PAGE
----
And I’ll never know the same about you your holiness or your kind of love
And it makes me feel so sorry.

Idiot wind blowing through the buttons of our coats
Blowing through the letters that we wrote
Idiot wind blowing through the dust upon our shelves
We’re idiots babe
It’s a wonder we can even feed ourselves.

I Prefer My Misogyny Straight Up

For those of you who think I am pro-censorship, I’m posting something I wrote years ago about Eminem. I wrote this when I was talk radio producer for KGO and the male radio hosts were upset about Eminem’s lyrics.

I am more into parent education than I was when I wrote this. Though then and now, I didn’t think Eminem was good for little kids. What annoyed me so much back then is the same thing as today– protestors who normally don’t care much about sexism or women focusing on the wrong issue, the way Eminem described inequality instead of actual inequality. I remain passionately committed to helping women get into a position where they can tell their own stories.

This op-ed is from sfgate.com. I hope its not illegal to post the whole thing but I can’t believe they’d really care. Here it is.

‘I prefer my misogyny straight up’
Wednesday, July 12, 2000

I LIKE hip-hop music. I know I’m not supposed to because so many of the songs have horrifyingly violent, sexist or homophobic lyrics.

Hip-hop is also the most innovative thing to happen to music in a long time.

When you compare hip-hop to its biggest rival for domination of the music charts – the corporate-created Backstreet Boys and N’Sync, and pop-princess clones Britney Spears and Christina Aguilera – rappers/producers like Dr. Dre and Method Man are infinitely more talented. Hip-hop is captivating precisely because it tells a story, overlaying lyrics on top of familiar backbeats, creating songs that are at once new and familiar.

The story hip-hop tells may be disturbing or degrading, but that’s no reason to shun it. As art has always done, hip-hop describes our times, exposing a sometimes ugly world – of drugs, sexism, poverty and violence – that middle-class America may prefer to hide away.

In the ’60s, Bob Dylan enraged those who upheld the status quo. Today, we have a whole new slew of musical poets.

Just like they did with Dylan, the older generation asks, “How can you listen to this awful music? There’s no melody! And those lyrics!”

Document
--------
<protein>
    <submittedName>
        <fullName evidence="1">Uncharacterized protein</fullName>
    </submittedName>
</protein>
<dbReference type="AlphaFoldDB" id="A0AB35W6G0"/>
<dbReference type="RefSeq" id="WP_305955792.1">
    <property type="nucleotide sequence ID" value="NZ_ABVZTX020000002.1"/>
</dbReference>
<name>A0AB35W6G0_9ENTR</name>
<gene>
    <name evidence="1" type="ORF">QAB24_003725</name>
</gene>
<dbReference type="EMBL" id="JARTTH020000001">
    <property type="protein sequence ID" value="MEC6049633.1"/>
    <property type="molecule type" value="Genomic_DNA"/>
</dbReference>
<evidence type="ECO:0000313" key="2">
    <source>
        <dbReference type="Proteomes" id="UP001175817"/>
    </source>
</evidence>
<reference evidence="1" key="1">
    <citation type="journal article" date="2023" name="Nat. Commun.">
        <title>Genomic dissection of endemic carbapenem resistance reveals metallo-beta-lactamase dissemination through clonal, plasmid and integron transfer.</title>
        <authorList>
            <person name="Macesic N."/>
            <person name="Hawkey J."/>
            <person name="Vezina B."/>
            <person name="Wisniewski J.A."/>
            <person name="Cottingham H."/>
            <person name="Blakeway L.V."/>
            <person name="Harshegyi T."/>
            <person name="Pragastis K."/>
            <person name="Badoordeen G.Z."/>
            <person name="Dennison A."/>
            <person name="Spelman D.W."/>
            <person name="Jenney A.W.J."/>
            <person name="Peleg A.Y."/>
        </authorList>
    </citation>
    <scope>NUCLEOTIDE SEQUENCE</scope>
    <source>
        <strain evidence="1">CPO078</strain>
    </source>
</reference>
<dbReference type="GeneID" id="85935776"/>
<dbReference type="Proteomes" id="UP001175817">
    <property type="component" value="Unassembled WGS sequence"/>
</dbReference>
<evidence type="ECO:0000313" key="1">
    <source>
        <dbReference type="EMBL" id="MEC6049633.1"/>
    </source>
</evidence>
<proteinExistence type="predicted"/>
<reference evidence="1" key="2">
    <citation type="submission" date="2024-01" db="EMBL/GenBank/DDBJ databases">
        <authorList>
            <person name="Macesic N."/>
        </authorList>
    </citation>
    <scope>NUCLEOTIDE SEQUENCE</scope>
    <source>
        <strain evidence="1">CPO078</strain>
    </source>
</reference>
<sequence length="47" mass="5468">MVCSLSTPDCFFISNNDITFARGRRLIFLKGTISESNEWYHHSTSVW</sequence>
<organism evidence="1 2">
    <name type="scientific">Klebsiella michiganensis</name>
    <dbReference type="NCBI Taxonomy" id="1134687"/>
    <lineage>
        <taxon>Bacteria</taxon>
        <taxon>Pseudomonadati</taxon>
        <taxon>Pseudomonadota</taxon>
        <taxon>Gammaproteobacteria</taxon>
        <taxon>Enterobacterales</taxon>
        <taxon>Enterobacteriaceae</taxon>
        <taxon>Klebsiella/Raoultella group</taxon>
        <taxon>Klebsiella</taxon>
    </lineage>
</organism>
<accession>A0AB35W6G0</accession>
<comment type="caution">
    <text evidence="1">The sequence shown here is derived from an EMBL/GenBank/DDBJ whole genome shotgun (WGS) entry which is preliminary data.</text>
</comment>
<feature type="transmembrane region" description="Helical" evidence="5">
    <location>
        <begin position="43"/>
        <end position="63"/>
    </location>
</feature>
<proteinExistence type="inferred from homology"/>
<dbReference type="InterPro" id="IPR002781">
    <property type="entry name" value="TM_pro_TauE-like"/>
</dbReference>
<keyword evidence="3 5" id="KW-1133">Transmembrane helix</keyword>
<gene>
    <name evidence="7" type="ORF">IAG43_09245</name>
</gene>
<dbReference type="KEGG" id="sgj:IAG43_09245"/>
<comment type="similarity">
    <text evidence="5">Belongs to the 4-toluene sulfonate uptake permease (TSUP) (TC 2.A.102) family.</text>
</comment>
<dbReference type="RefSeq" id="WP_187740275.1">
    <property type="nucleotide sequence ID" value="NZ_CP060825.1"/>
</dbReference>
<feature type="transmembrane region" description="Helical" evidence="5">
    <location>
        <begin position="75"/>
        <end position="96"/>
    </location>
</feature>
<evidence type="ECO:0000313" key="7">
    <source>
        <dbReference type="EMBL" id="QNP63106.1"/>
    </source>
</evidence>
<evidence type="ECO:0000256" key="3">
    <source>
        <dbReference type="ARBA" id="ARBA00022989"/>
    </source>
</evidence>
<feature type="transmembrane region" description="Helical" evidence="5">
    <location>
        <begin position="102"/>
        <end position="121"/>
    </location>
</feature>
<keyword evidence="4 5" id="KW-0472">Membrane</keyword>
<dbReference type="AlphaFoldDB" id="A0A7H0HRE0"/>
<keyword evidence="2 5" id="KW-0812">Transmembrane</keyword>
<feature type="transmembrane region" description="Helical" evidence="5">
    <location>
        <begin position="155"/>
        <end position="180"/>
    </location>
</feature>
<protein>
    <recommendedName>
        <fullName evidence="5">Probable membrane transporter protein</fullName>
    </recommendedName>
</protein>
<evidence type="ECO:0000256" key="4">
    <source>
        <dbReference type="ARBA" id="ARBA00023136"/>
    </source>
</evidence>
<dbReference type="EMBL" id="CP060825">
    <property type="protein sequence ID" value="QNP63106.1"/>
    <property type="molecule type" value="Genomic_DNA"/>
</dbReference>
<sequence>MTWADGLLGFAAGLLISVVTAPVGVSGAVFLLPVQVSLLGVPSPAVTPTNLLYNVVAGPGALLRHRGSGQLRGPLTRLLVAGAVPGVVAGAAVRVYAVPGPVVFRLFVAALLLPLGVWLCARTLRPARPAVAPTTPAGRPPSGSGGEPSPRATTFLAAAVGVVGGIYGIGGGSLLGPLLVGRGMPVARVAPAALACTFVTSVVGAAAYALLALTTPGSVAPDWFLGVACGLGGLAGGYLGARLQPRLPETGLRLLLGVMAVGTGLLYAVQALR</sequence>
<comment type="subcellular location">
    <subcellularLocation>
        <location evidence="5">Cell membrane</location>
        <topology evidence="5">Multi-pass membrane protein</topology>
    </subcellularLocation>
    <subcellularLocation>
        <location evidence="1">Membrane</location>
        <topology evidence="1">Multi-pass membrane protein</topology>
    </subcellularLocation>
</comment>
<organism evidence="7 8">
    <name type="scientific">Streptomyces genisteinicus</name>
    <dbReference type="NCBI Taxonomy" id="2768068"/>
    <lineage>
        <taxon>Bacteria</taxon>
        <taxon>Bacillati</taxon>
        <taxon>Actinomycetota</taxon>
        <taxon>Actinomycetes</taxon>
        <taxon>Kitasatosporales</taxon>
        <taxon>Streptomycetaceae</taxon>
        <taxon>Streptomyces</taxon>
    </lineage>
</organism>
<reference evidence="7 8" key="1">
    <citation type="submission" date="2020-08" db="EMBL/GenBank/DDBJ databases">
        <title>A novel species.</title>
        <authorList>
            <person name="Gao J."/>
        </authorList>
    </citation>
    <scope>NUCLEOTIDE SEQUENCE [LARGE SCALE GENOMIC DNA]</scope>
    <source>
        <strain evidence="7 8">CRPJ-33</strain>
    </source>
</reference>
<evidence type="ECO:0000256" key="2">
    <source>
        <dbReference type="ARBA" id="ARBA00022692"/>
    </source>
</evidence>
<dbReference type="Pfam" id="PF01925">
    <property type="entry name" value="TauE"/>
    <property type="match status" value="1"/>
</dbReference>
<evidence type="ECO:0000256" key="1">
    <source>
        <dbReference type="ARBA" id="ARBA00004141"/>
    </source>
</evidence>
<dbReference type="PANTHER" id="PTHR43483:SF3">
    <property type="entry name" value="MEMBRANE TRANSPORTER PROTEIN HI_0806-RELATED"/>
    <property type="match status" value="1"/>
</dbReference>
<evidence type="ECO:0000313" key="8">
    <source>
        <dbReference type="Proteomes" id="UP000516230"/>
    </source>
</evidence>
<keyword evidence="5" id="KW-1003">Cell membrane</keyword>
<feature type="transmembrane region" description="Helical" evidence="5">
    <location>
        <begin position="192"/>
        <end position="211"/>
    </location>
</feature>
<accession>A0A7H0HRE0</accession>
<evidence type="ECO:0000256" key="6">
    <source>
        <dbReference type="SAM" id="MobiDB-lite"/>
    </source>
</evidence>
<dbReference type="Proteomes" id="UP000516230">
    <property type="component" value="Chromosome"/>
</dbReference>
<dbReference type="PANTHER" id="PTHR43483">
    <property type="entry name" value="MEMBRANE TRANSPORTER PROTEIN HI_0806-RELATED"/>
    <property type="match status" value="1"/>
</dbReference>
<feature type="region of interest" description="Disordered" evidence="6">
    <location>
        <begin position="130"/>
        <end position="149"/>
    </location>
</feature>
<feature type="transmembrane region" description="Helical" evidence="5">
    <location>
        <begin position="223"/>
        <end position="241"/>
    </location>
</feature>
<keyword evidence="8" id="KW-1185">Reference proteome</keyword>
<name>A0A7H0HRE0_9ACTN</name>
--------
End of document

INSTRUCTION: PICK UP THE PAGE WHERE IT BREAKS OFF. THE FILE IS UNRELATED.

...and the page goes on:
Baby boomers protest that THEIR songs were about peace and love, while hip-hop celebrates killing and humiliates women.

But surely rock ‘n’ roll stars have never been known for their kindness to women. The Rolling Stones cranked out hits like “Under My Thumb,” “Brown Sugar” and “Little T & A,” sneered through lyrics like “You make a dead man come” and glorified violence in songs like “Midnight Rambler.”

Sexual violence in lyrics wasn’t limited to bad boy bands either. Old peaceniks Jerry Garcia and Neil Young sang songs like “Down by the River” about murdering a lover. Ever since Elvis shook his pelvis, music has shocked, and the older generation just didn’t get it.

Critics charge that hip-hop crosses a line, most recently fingering rap sensation Eminem, who sings about raping his mother and slicing up his wife in front of their daughter.

But Freudians would tell you Eminem’s mother rage and sexual fantasies are pure id, the uncensored subconscious struggling for self expression. The views of Sigmund Freud, of course, are infamous for his distorted views on women, though that doesn’t stop us from studying him in our best educational institutions. Nor should it.

Hip-hop may be more shocking and graphic than your run-of-the-mill shapers of Western thought, but I prefer my misogyny straight up. Movies like “Pretty Woman,” in which Julia Roberts plays a prostitute with a heart of gold, may be prettier packaging, but if you think women are “hos,” just tell me so.

Tales of sex and violence aren’t limited to male artists. “Goodbye Earl” by the Dixie Chicks and Macy Gray’s “I Committed Murder,” two recent hits by women artists, both detail violent killings with unrestrained glee. Angry young women muttering obscenities include Alanis Morissette, Courtney Love and Ani DiFranco.

Nor is disdain for men by women artists a new fad. Sylvia Plath, the late poet and darling of ’60s English lit majors, famously compared male genitalia to turkey necks and gizzards. Never one to shy away from sex or violence, she once said she “eats men like air.”

The difference, of course, is when women say these things, it really is just art. Because men are the guys with power, their expressions of domination, violence and sexual exploitation contribute to a culture where women really are forced into limited categories of queens or hos, where masculinity is defined by how many babes you score, and where women often are left powerless and exploited.

But sanitizing music is just shooting the messenger; it can’t transform a sexist culture. Warning stickers on CD covers are no protection from the deeply entrenched social realities that hip-hop pushes right in your face.

Women won’t feel threatened by lyrics when they overcome real inequities and get real power. Women will then be too busy making art and making deals to waste time wondering if they should side with the radical right, clamoring to keep obscenities out of Wal-Mart.